AMD stands accused of "artificially inflating" its stock price by not making public a CPU design flaw the tech world now knows as Spectre, according to a class-action lawsuit brought on behalf of investors.
Yesterday's filing by shareholder Doyun Kim in the northern district of California court stated: "As a result of defendants' wrongful acts and omissions, and the precipitous decline in the market value of the company's common shares, plaintiff and other class members have suffered significant losses and damages."
The listed defendants are AMD CEO Lisa Su and CFO Devinder Kumar.
This comes in the wake of similar legal bombs thrown at rival Intel – also class-action suits brought by disgruntled stockholders. Both filings leveled near identical accusations at the companies, their bosses and chief beanies.
Intel has a quartet of lawsuits vying for the attention of its lawyers, and AMD is – for the moment – saddled with just the one.
This latest legal challenge covers the period between 21 February, 2017, the day AMD filed its 2016 end-of-year financial statement, and 11 January this year, when the company made an official response to the reports of the flaws.
This is a wider period than the Intel case, which begins its lawsuit with shares bought from 27 July 2017, roughly the time that the third Meltdown flaw was discovered, and 4 January 2018, when the full extent of the issues became public.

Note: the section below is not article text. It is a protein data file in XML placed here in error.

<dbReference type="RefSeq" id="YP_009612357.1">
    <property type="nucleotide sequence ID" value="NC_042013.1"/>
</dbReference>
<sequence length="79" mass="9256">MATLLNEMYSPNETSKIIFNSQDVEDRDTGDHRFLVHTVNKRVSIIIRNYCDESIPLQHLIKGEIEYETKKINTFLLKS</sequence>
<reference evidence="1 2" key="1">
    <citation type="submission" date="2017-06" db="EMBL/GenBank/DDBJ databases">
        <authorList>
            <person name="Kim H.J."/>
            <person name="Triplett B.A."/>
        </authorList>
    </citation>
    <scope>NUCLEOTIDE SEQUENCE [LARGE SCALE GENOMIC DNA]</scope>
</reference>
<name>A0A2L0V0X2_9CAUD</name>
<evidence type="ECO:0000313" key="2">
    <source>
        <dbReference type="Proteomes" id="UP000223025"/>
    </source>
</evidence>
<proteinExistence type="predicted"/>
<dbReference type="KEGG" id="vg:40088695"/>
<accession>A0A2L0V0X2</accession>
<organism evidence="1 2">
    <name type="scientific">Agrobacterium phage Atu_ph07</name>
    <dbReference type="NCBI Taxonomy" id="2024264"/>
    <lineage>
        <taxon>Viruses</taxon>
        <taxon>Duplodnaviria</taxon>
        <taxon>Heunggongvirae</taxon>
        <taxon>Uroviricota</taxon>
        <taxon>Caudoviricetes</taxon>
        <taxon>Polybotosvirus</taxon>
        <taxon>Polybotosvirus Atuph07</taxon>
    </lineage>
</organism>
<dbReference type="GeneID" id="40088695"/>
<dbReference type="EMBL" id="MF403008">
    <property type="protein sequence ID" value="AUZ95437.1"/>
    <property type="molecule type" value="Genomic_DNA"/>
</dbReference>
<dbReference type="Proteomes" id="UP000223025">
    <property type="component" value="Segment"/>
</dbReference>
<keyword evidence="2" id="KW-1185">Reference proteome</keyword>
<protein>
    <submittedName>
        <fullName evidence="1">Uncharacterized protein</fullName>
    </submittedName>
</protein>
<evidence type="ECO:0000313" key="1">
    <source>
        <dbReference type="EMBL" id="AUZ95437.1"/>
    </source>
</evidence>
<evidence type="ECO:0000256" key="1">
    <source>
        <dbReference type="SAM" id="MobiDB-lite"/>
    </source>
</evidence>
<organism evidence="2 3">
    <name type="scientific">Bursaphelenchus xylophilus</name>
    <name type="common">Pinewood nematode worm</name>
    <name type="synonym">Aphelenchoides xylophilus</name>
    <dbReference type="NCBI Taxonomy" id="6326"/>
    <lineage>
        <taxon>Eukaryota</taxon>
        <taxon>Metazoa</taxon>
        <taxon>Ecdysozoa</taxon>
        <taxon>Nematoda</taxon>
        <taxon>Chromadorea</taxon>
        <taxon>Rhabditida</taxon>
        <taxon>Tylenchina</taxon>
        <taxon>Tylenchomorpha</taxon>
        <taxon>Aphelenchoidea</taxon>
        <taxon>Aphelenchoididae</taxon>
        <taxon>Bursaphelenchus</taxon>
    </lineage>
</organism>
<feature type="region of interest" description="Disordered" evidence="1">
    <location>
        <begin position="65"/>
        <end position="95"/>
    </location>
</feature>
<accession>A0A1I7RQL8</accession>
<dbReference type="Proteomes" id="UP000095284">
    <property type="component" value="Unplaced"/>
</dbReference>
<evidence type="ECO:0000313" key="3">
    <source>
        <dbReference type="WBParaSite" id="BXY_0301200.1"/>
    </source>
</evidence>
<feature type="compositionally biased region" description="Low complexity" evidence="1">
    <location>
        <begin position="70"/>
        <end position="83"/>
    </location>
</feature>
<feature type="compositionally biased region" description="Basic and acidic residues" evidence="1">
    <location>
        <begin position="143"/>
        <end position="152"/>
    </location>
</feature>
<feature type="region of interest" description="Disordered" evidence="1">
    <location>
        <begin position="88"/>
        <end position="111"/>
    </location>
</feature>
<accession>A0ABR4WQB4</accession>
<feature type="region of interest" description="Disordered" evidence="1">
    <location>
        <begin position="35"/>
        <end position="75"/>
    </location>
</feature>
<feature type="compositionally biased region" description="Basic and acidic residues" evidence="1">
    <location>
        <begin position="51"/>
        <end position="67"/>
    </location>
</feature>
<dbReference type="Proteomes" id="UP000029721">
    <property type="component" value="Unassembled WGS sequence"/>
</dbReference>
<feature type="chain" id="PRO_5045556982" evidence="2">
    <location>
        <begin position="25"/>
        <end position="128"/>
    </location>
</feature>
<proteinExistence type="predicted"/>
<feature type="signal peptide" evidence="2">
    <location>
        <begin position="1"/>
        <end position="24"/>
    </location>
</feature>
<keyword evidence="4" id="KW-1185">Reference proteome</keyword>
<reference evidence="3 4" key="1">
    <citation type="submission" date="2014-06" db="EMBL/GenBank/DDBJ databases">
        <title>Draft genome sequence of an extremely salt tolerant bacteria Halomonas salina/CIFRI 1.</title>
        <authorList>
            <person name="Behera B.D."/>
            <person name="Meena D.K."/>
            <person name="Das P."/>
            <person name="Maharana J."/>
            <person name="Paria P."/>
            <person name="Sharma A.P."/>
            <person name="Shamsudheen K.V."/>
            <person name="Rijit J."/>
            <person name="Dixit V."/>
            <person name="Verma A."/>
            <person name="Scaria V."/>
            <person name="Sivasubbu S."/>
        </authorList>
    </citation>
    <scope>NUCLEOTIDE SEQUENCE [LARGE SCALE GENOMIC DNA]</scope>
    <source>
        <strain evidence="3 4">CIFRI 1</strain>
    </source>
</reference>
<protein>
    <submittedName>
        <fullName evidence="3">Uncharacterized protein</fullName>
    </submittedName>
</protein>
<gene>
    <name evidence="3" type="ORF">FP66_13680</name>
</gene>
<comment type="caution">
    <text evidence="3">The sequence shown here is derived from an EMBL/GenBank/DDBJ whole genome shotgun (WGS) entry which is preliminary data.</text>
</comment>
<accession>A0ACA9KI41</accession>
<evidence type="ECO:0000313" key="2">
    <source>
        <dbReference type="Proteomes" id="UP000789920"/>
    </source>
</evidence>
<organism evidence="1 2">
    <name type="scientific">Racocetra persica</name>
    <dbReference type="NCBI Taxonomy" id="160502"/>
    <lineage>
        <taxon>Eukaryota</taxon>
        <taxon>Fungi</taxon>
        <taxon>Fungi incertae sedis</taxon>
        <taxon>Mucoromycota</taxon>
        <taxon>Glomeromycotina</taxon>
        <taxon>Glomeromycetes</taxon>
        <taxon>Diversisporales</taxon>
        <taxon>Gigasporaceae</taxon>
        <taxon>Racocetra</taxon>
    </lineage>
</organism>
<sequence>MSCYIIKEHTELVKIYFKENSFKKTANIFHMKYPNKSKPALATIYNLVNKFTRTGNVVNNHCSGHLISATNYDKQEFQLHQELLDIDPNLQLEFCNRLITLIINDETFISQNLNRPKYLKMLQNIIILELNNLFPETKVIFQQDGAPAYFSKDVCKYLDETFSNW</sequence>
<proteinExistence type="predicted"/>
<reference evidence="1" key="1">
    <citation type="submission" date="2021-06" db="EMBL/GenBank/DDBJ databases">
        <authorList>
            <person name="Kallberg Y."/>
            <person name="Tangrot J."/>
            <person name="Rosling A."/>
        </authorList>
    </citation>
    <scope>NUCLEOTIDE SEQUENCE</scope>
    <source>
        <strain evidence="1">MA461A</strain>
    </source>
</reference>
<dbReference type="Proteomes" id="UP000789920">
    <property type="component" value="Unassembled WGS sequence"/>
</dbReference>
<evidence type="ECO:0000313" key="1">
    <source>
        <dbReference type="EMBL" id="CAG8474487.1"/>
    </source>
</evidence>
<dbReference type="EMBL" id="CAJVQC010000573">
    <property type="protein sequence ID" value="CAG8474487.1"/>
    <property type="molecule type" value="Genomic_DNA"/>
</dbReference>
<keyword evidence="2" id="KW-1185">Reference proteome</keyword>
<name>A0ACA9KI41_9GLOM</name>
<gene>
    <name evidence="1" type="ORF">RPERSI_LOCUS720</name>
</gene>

As evidence of hiding the knowledge of the chip vulnerabilities, the complaint highlighted AMD's end-of-2016 statement, as well as its Q1, Q2 and Q3 filings. These all contain the same paragraph warning about the general risk of hackers and potential consequences of attacks, the place where investors would expect to read about fundamental issues with the company's chips, but did not. Signed and declared accurate by Su and Kumar, these reports would indicate that all was well in terms of security at AMD.
On January 2, The Register revealed the Spectre and Meltdown vulnerabilities. AMD responded to the news the next day, saying its processors were definitely at risk from one variant of Spectre, but there was "near zero risk" of them being affected by the second variant, according to an AMD spokesperson referenced in the complaint.
While not explicitly mentioned in the filing, the Google Project Zero blog stated it informed AMD about Spectre on 1 June 2017. It is not clear why the class period begins earlier than this date and makes reference to the end-of-2016 and 2017 Q1 reports, as AMD would not have been aware of the flaw at those points in time.
There's also the little annoying fact that AMD's share price went up after details of Meltdown and Spectre emerged in early January, and at $12.12 today, the stock price is more than its June 1 value of $10.93. It peaked at $14.76 in July.
Kim bought 21,000 shares in AMD at $12.24 on January 8, 2018, presumably thinking it was a safe bet. He now appears to be upset they declined in value by 0.99 per cent to $12.02 on January 12, the day after the chip design clarified its position on Meltdown and Spectre.
Responding to the class-action lawsuit, an AMD PR rep told The Reg: "We believe these allegations are without merit. We intend to vigorously defend against these baseless claims." ®